Abstract of PhD Thesis

Public Attitudes to Solid Waste Infrastructure and the Role of Compensation in Siting Decisions

Louise A. Gallagher (2007), University College Dublin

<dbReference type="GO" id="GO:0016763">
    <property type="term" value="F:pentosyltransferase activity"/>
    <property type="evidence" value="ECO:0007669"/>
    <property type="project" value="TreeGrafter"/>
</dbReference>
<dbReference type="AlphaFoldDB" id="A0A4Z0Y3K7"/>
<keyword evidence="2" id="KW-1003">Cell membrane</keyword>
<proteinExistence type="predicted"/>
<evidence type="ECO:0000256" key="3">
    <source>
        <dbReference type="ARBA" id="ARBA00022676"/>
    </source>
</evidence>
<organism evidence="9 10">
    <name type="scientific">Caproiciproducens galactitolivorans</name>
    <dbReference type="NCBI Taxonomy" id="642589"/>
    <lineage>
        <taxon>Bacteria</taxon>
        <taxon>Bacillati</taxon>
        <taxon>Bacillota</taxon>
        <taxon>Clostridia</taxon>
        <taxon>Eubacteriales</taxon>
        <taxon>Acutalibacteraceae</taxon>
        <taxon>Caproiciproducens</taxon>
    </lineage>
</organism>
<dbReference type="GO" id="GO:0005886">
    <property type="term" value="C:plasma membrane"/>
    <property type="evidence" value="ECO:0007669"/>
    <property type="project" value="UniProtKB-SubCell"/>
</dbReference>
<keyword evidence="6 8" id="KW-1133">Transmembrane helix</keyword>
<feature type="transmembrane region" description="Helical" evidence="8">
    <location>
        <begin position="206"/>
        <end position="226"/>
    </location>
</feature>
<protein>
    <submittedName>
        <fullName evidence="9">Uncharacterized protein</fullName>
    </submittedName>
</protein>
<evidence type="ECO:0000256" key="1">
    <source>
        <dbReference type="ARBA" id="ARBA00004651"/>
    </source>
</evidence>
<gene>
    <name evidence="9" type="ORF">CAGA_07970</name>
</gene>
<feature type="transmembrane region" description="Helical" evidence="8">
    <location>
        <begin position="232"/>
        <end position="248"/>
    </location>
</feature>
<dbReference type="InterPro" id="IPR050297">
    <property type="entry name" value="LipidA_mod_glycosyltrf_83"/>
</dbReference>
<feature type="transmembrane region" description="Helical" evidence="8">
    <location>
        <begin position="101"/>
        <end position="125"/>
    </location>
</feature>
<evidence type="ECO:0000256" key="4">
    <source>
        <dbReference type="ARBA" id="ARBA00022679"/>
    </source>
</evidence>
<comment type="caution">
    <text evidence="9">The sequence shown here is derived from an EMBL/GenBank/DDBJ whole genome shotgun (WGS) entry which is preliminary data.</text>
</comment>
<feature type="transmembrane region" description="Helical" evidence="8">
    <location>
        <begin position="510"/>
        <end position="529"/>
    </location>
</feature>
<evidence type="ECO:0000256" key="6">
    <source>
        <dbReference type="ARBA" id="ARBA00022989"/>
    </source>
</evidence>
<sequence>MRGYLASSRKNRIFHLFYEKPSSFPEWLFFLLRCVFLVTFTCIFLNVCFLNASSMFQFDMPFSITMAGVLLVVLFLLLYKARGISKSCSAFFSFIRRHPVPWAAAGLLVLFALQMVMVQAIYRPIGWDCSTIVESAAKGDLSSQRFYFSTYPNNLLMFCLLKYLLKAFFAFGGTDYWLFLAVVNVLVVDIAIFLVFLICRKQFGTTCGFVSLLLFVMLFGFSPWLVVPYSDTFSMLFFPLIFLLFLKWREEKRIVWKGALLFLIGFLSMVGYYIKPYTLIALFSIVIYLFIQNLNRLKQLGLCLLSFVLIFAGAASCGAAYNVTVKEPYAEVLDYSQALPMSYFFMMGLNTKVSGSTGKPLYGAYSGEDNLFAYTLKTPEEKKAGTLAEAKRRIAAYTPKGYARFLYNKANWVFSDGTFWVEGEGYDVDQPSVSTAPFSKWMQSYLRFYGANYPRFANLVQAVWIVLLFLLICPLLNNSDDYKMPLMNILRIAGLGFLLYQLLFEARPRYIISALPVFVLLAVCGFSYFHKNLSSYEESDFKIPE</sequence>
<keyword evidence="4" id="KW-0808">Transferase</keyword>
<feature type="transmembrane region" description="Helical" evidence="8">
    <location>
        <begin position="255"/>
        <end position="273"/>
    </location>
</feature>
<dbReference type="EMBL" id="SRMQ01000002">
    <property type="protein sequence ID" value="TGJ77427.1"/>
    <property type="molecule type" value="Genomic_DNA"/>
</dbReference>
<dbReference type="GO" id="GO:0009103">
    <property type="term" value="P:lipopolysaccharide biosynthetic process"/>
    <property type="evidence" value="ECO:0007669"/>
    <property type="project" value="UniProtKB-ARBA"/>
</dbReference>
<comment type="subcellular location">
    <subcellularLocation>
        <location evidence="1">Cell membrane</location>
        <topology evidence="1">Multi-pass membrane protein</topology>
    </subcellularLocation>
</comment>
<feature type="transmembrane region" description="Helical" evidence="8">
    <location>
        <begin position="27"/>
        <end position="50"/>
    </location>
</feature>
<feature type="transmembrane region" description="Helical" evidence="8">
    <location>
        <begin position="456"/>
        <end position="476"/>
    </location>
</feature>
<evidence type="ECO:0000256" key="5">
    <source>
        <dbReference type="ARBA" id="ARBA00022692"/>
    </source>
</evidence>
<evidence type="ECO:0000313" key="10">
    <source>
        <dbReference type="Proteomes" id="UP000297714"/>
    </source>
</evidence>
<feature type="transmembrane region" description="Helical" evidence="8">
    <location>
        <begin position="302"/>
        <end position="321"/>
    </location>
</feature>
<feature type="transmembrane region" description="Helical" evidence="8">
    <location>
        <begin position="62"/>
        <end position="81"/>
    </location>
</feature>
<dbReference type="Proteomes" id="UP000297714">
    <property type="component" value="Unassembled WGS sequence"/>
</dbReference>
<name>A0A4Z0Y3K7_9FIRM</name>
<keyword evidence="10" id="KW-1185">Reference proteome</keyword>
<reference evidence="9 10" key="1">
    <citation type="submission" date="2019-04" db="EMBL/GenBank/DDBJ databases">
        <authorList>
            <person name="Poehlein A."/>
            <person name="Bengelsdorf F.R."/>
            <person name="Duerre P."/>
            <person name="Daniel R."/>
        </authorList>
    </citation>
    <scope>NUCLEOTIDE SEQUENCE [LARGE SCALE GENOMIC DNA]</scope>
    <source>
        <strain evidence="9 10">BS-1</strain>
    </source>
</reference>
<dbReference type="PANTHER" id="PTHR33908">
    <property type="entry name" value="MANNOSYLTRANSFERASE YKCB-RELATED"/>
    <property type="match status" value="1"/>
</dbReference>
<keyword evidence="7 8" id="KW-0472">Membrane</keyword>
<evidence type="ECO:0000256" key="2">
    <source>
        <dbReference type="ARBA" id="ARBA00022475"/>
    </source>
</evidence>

This PhD thesis examines public attitudes and the role of compensation policies concerning large-scale infrastructural developments for solid waste management that are deemed necessary but represent a significant cost burden at the local level.  The methodology includes a high quality contingent valuation survey which gauges attitudes and elicits measures of compensation for the siting of waste management facilities.  Four communities involved in different stages of siting and operations for regional-scale landfill and incinerator developments in Ireland were examined.  The research generates empirical data on public attitudes to these developments and the concept of compensation for hosting them within the local areas.  Firstly, it examines the influence of particular factors, such as time and distance, on acceptance and rejection of both the developments.  Secondly, it examines protest and acceptance of compensation offers in these communities and generates estimates for compensation values.  Finally, the thesis explores the relevance of the findings for policymakers concerning appropriate levels and means of compensation in what are highly contentious developments.  The findings imply that while there is no single simple compensation package that will achieve acceptance by all, compensation policies for communities hosting waste facilities have a positive influence, once the community is thoroughly engaged in processes for mitigating their concerns.